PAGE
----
Conservative MLA accuses government of hiring doctors who won't work ER hours
Western Hospital in Alberton
The provincial government isn't trying to sabotage emergency room service in Alberton by hiring doctors who won't work there, says Health P.E.I.'s acting CEO.
Dr. Richard Wedge was responding to comments from opposition MLA Hal Perry, who accused the government of deliberately hiring doctors who are unwilling to work emergency room hours.
Wedge said that's not the case.
"Obviously, Health P.E.I. is not hiring physicians to shut down the Western Hospital emergency department," Wedge said.
"We're interested in having sustainable health-care services for West Prince and the idea that we'd try and sabotage the system ourself is ludicrous."
Western Hospital's emergency room has seen sporadic closures in recent months due to a doctor shortage.
Those closures include 11 days in January during which the emergency department will be closed overnight, along with a Jan. 13 closure for a full 24 hours.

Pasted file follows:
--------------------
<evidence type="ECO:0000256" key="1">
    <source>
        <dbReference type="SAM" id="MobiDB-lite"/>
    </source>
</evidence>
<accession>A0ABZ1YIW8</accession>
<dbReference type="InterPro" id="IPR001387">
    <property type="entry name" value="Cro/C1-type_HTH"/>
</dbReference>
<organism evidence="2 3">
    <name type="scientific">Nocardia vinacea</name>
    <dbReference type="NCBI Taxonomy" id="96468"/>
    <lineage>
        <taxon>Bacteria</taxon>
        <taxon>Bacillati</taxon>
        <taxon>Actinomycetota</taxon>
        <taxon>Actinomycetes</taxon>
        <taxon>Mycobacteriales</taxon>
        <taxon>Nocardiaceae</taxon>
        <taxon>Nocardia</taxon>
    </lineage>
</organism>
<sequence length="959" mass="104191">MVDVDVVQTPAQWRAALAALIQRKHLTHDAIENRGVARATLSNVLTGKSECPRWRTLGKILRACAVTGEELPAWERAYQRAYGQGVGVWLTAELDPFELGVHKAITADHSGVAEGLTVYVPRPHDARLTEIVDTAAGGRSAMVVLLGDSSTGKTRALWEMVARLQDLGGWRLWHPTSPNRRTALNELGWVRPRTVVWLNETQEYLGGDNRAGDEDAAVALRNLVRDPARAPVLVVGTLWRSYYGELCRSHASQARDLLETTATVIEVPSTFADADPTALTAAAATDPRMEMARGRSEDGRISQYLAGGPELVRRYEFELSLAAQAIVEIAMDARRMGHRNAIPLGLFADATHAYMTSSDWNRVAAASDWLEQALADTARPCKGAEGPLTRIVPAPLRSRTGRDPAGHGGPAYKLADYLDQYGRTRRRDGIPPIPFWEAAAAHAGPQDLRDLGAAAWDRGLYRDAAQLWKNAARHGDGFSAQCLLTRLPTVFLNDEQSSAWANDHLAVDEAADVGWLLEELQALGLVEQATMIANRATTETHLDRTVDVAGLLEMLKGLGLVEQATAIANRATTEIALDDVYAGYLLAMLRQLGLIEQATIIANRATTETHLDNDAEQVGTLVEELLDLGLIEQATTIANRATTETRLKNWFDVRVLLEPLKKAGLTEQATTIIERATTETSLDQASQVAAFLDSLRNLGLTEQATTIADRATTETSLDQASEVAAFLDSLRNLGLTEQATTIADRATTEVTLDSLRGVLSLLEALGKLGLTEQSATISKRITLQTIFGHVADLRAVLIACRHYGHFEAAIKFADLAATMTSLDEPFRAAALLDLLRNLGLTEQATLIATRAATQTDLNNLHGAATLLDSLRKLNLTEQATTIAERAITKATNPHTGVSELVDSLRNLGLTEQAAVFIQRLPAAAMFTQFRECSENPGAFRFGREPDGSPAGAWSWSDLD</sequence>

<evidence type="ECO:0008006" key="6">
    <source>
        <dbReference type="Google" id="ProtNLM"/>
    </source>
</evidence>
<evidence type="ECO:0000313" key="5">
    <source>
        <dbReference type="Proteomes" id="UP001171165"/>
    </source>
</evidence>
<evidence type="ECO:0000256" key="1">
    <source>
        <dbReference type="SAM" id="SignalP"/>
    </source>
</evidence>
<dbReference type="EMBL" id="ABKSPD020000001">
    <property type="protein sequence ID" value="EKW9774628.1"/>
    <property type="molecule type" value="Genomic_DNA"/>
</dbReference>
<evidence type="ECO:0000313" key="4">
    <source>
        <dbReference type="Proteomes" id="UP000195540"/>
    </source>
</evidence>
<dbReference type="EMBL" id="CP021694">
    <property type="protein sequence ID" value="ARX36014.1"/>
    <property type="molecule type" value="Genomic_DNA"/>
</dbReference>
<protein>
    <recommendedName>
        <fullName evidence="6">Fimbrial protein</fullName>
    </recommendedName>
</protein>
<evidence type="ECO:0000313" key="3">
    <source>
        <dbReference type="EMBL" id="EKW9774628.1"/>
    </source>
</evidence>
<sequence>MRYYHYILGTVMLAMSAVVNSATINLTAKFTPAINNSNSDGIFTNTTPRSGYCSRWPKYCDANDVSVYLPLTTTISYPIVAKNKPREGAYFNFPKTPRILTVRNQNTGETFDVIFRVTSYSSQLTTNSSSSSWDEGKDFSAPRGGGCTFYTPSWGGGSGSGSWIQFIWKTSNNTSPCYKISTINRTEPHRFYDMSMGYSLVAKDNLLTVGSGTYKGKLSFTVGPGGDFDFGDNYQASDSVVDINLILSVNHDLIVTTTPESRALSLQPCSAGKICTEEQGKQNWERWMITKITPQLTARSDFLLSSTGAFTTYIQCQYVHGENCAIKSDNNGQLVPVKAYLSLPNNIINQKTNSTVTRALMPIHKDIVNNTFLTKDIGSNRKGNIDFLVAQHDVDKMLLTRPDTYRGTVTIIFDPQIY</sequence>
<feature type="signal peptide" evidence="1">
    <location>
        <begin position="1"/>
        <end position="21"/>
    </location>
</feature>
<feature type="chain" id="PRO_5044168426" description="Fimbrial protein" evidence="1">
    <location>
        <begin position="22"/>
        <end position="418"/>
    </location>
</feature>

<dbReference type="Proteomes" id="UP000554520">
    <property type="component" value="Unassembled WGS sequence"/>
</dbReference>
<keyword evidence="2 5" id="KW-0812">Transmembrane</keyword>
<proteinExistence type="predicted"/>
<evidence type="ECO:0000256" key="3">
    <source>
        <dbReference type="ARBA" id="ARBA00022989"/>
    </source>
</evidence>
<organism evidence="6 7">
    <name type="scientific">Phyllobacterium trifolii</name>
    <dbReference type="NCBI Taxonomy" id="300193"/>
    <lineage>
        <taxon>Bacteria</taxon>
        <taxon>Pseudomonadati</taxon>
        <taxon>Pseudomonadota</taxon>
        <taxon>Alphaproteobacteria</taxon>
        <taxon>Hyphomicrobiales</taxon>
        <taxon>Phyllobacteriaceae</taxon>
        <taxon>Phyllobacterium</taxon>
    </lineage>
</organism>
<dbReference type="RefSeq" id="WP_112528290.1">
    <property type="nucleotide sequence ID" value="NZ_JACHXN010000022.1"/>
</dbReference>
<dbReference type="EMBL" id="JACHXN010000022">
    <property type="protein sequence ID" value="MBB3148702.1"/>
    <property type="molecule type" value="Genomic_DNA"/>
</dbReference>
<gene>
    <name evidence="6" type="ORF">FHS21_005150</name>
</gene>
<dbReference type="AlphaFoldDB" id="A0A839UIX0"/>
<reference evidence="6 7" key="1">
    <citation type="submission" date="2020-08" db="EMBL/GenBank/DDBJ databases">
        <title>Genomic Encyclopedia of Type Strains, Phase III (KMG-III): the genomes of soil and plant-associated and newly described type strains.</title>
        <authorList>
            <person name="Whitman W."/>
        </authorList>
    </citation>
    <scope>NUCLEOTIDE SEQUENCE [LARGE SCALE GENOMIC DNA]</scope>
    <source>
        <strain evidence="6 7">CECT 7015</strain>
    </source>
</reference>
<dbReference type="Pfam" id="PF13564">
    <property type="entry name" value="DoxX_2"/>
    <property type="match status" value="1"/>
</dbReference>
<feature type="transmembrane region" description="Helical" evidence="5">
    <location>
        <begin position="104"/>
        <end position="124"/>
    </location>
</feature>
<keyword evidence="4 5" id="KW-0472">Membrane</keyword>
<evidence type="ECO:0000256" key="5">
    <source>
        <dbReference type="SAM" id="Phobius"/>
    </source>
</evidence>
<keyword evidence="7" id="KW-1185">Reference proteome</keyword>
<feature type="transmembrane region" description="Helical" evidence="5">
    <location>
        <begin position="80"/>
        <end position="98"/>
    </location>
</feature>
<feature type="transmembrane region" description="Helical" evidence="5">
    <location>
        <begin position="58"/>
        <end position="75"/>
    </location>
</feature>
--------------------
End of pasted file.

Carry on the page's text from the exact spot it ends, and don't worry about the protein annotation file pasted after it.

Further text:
In a news release, Perry said the government shut down emergency services in O'Leary and West Prince residents were seeing the same erosion of services in Alberton.
"Residents from all over West Prince, including Tignish, O'Leary and Alberton, are now forced to go to Summerside, which is putting additional stress on the emergency room system at that hospital," Perry said.
"Obviously, Health P.E.I. is not hiring physicians to shut down the Western Hospital emergency department," Dr. Richard Wedge
He also said Health P.E.I. has a deliberate strategy to close emergency services at Western Hospital.
"This government is deliberately sabotaging the operations of the Alberton emergency room service by hiring physicians who they know are not qualified or willing to work in an emergency room setting as part of their strategy to shut down these services to West Prince residents," he said.
Wedge said he wasn't aware of any plans to close the emergency department permanently and Health P.E.I. has been continuously working on the issue, including bringing in locums so there won't be as many closures in February as there will be this month.
"We knew this situation was developing and we've been talking to the physicians there and reworking their schedules to try and maintain as much service as we can in order to keep the service sustainable in West Prince," he said.